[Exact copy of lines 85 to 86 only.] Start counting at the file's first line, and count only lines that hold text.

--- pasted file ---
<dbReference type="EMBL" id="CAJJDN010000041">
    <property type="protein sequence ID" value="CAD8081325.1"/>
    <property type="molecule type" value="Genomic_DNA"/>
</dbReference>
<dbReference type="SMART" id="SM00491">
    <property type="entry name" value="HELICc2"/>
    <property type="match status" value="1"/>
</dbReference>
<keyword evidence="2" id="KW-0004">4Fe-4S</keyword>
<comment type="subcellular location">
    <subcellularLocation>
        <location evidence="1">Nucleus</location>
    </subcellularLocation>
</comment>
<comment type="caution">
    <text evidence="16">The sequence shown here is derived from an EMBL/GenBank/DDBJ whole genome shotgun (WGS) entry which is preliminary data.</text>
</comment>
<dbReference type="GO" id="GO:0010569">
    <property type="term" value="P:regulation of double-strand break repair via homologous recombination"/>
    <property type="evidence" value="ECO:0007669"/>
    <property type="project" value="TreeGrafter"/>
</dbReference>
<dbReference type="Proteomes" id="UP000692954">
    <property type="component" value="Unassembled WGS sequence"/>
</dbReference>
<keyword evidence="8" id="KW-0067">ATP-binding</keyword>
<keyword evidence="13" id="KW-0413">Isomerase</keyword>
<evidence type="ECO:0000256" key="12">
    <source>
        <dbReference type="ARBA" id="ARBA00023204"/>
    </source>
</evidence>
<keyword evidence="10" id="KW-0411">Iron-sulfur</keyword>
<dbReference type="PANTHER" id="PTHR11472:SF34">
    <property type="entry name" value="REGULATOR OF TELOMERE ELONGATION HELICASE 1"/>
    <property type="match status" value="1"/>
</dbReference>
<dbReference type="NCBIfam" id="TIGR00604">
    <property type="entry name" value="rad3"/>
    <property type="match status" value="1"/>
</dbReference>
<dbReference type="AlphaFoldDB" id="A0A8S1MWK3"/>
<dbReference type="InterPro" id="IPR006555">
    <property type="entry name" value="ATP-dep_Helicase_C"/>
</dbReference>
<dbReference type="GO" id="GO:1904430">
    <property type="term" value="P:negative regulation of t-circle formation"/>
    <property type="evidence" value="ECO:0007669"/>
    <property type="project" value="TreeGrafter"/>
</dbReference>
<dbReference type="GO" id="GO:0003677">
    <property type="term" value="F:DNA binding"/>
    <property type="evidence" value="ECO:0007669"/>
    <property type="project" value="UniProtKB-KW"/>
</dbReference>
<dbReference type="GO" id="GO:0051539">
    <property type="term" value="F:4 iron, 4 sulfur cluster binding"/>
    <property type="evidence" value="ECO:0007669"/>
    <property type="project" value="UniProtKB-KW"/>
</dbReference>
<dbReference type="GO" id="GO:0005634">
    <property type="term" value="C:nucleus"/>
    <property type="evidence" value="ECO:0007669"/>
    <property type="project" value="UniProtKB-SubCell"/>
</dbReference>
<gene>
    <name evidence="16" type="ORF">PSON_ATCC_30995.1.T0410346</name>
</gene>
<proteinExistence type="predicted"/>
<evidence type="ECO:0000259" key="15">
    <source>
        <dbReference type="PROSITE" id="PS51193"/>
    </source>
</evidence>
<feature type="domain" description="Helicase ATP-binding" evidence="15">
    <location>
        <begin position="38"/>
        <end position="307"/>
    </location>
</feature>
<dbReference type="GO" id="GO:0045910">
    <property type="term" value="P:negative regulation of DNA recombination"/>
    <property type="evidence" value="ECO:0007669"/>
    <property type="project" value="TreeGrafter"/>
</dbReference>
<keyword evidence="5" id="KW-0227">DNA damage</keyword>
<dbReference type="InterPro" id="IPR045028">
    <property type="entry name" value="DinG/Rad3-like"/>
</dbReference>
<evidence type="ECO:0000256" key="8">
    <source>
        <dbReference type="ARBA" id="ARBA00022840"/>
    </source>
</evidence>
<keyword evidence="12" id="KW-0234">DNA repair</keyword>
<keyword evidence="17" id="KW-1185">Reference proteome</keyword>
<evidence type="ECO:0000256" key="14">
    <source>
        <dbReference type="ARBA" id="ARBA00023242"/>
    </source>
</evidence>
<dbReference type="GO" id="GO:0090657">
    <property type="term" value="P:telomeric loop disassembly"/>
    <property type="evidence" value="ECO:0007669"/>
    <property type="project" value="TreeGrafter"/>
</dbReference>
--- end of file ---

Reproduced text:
</dbReference>
<keyword evidence="5" id="KW-0227">DNA damage</keyword>